Jan Dunlap, 58, wasn’t expecting to lose weight when she adopted an energetic Labrador mix named Gracie several years ago. But in the first three months as a dog owner, the Chaska, Minnesota, author dropped 10 pounds. “I walked her miles a day just to wear her out so I could get work done in our home, because we live in a townhouse with no yard,” Dunlap says. “The walking also kept me out of the house, so I didn't find the time or opportunity to snack.”
In fact researchers from Southern California Permanente Medical Group found that only 17 percent of dog owners who walked their pets were obese, compared to 28 percent of those who didn’t. Walking a dog is just one way to lose weight without really trying. Here are other simple strategies for shedding 10 pounds or even more:
Women who cut out carbs twice a week, eating normally the rest of the time, dropped about 9 pounds on average, compared to just 5 pounds among women who restricted overall calories to 1,500 a day, according to research from the University Hospital in South Manchester in England. To put the approach into practice, eat lean protein, healthy fats like olive oil, and non-starchy vegetables like kale, mushrooms, broccoli, and tomatoes on the low-carb days, skipping bread, pasta, and root vegetables like potatoes.
“Sleep-deprived people secrete more of the hormone that makes people hungry (called ghrelin), and less of the hormone that says, ‘I’m full’ (leptin), so they eat more,” says Craig Schwimmer, M.D., a sleep doctor in Dallas. “Sleepy people also tend to reach for simple carbohydrates like muffins and bagels for a burst of energy—the last thing they should eat if trying to lose weight.” When researchers at the University of Chicago restricted healthy volunteers to four hours of shut-eye for two nights, their changing leptin and ghrelin levels increased their appetite for calorie- and carb-dense fare by 45 percent.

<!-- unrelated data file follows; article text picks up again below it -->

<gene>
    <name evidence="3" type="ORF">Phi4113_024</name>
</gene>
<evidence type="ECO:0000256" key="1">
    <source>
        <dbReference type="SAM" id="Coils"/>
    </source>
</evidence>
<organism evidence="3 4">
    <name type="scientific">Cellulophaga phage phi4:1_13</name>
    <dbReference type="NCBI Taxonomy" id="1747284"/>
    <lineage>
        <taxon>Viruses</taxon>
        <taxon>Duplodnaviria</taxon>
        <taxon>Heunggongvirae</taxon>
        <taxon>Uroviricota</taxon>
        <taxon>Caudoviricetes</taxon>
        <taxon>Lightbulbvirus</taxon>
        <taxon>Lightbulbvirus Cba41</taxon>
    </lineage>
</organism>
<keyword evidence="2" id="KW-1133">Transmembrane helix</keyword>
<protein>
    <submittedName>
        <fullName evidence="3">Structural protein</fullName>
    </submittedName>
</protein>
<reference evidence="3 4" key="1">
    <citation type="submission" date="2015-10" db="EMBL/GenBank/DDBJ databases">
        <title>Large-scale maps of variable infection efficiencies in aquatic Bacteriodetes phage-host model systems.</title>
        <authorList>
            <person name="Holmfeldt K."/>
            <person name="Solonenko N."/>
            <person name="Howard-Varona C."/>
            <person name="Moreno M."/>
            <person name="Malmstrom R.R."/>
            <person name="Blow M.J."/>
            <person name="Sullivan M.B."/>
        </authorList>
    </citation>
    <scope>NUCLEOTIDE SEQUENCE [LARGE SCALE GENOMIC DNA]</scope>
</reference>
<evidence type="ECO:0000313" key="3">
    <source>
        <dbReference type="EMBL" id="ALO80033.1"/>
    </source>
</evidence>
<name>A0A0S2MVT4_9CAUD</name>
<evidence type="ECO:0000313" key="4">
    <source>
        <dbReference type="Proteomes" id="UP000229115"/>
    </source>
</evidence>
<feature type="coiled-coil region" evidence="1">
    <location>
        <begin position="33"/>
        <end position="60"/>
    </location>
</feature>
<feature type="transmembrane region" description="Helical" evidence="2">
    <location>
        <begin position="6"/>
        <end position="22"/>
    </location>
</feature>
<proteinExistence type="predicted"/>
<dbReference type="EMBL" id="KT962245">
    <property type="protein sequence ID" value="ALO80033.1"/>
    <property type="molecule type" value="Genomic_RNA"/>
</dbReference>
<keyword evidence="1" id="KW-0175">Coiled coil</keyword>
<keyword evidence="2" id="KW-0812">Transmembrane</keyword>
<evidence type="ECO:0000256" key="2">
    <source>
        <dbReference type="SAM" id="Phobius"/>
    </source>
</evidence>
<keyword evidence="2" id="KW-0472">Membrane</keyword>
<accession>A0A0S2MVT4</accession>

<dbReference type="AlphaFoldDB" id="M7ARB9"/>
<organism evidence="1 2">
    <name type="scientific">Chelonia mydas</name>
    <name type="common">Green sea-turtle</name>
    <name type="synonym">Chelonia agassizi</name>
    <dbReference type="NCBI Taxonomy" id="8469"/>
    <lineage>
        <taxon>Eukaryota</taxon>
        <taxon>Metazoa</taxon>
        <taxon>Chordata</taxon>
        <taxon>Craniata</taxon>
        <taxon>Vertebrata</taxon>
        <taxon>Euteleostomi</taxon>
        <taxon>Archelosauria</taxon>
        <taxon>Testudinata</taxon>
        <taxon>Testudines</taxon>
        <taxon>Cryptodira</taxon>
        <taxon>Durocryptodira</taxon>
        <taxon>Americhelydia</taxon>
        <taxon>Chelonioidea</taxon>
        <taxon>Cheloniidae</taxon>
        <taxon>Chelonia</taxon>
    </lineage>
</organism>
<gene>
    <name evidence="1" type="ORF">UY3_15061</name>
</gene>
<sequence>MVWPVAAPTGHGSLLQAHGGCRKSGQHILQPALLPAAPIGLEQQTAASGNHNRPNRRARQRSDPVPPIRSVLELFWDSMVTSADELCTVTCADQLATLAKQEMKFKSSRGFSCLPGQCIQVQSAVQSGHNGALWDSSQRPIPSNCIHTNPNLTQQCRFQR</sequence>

According to the Activity Exchange, a start-up that examines data from personal fitness devices like FitBit, the single most effective strategy for losing weight is recording one’s food intake. “People who logged their meals three times a day lost on average 20 pounds over a year,” says spokesperson Jialu Chen of the company’s research. Reflecting on what you eat creates awareness that can help change unhealthy eating patterns. Just record every meal—in a journal, on a calendar, or even a smart phone.
Taking pride in how you look helps you keep your weight goals front and center, says Katie Rickel, Ph.D., a clinical psychologist specializing in weight management in Durham, N.C. “Wearing stylish clothing that makes you feel attractive—as opposed to comfy sweats and lounge wear that hide your body—will encourage you to eat in a way that shows you care about your appearance and your body,” she says.
When researchers at Johns Hopkins Bloomberg School of Public Health compared different strategies for losing weight (including cutting calories overall or all liquid calories) among a group of 810 people, only those who cut sugar-sweetened beverages experienced statistically significant weight loss. Those who cut a single sweet drink a day shed about a pound and a half over the course of the study. “I simply eliminated soft drinks and dropped two pounds in just one week,” confirms Eli Sapharti, a weight-loss coach in Ft. Lauderdale, FL. Try skipping one sweet drink a day to jumpstart weight loss.
University of Toronto researchers recently calculated the average calorie count of meals at 19 sit-down restaurant chains at 1,128 calories—more than half of the recommended 2,000 calories a day for healthy adults. So just eating in could trim your waistline—while fattening your wallet!
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